Short Stories, Irish literature, Classics, Modern Fiction, Contemporary Literary Fiction, The Japanese Novel, Post Colonial Asian Fiction, The Legacy of the Austro-Hungarian Empire and quality Historical Novels are Among my Interests

Wednesday, June 21, 2017

"One of Us" - A Short Story by Farah Ahamed (2015)

Farah Ahamed on The Reading Life- includes links to her stories

"One of Us" - On Two Serious Ladies

"“And she’s Yemoja,” Fatima said. “West African goddess of power and destruction, made from malachite. She weighs a tonne; I wouldn’t try and lift her if I were you.” She laughed. How like a miniature she was, with regular features, soft, smooth skin, a small nose and bulging eyes. Her lips looked like they’d been carved and her eyebrows as if they’d been painted on. I dropped my hand.
“They keep us busy,” she said. “You wouldn’t think it, but they need constant looking after.” She pointed to an oriental figure of a half-naked woman sitting cross legged holding a flute to her lips. “Look at her, our female Buddha. She’s hand carved from ivory. Notice the intricate calligraphy and jewelry on her skirt and headdress.”
“Where did you find them?” I asked.
“In different places,” replied Rashid. “But we know instantly when we see them if they’re one of us.” He smoothed Cleopatra’s head. “Aren’t they intriguing? Each one is exceptional.”  “With a special meaning for us,” Fatima said. Using both hands she lifted a figure from the stool. “See Pannie, our satyress made of cement.” Holding it in one hand, with her other, she rotated its head making a terrible grinding sound. She turned it upside down and blew inside the hollow cavity. A cloud of dust flew out. “Sorry, honey Pannie.” She tweaked its jagged horns, and ran her fore finger lightly over its open, sneering mouth where its tongue curled back convulsively. I looked away, but she drew me back when she said, “Rashid tells me the two of you are thinking of moving in together.”

I decided to begin my fourth post on a short story by Farah Ahamed, "One of Us" with a rather longish quote so you can see for yourself her exquisite styling.  This is a very interestingly deeply disturbing work.  We see in it  how in a few pages a skilled artist can create years of relationships.  The setting of the story is not spelled out.  There are three on stage human characters.

Simran, the narrator, is making her first visit to the home her lover shares with his sister Fatima.  The room in which Simran is received is filled with small statues.  The sister shows Simran inherited from their father statues of Cleopatra, Fatima calls her "Cleo" and Ptolemy.  Both sister and brother are deeply bonded with these and the other artifacts of antiquity, from not just Egypt, Kenya and India.  Simran is disturbed or rather disquieted by the very deep triangular bond between her lover, his sister Fatima, and the artifacts.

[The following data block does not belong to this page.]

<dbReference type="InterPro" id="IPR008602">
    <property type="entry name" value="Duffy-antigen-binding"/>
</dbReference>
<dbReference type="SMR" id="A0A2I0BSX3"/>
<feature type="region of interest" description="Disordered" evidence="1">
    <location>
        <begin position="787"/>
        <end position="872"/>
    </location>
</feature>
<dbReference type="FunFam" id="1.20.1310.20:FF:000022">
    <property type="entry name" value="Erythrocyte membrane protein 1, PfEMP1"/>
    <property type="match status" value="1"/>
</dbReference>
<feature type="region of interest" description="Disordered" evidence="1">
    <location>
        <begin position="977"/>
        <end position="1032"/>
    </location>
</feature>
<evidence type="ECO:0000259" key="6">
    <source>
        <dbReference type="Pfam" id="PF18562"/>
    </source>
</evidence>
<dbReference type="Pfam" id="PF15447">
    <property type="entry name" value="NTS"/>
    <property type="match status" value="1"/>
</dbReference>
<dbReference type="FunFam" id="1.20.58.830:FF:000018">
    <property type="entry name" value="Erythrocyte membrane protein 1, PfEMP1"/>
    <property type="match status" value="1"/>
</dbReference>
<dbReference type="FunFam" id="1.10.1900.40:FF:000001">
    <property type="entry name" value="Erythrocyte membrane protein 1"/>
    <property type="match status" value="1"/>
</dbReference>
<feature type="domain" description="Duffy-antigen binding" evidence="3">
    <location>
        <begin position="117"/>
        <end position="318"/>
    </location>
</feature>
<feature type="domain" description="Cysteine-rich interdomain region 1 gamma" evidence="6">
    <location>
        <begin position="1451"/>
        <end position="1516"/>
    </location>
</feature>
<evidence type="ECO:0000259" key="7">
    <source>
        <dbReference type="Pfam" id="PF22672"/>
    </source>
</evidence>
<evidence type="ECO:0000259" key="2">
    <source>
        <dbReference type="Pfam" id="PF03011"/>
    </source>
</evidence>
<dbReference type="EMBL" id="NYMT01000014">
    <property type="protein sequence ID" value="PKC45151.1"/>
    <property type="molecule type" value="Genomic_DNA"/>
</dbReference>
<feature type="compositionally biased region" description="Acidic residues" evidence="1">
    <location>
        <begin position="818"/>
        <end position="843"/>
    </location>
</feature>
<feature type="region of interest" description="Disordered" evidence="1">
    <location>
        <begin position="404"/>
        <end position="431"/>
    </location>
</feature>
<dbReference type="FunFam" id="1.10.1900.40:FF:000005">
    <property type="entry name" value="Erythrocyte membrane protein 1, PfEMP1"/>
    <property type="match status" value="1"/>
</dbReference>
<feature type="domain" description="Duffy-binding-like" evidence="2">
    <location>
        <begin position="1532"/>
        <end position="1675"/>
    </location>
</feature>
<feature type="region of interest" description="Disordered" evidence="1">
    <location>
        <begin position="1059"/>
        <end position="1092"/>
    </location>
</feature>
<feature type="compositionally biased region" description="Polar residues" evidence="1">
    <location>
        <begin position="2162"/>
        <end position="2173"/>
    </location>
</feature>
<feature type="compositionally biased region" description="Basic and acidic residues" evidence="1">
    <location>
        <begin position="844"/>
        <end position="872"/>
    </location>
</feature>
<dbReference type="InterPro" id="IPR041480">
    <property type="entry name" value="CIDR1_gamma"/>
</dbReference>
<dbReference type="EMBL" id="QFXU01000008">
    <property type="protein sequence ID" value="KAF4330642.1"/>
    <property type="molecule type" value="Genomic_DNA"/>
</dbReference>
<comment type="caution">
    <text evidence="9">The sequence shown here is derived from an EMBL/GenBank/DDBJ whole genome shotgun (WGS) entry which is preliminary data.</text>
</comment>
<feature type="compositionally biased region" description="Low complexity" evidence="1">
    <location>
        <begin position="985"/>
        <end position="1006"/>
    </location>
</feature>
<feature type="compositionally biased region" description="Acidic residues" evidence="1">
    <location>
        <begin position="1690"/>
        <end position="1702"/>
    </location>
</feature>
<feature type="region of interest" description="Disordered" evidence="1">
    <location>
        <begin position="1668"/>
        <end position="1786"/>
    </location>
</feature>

I want to leave the fascinating denouement untold.  I will observe that Fatima has an illness which has denuded her body of hair.  Somehow I was brought to mind of the genetic diseases caused by brother/sister inbreeding in the final pharaonic dynasties.

I read this story several times.  It is a consummate specimen of the art of the short story.  You can read it on the link above.  I think this might be my favorite of her stories.

"One of Us" was first published in 2015 on a very interesting website, Two Serious Ladies, the title is taken from a novella by Jane Bowles.  I confess I have read much more by her occasional husband Paul but the little by Jane I have read has allowed me to understand her cult like following.  There are interesting works on the webpage and intriguing visual art.  It appears to be on a hiatus from accepting new work, I hope it is not permanent.

Farah Ahamed is a short fiction writer. Her stories have been published in The Massachusetts Review, Thresholds, Kwani?, The Missing Slate and Out of Print among others. She has been nominated for The Caine and The Pushcart prizes and shortlisted for the SI Leeds Literary Prize, DNA/Out of Print Award, Sunderland Waterstones Award, Asian Writer Award. She was highly commended in the London Short Story Award and joint winner of the inaugural Gerald Kraak Award.

I will post on another of her stories next week.

Mel u

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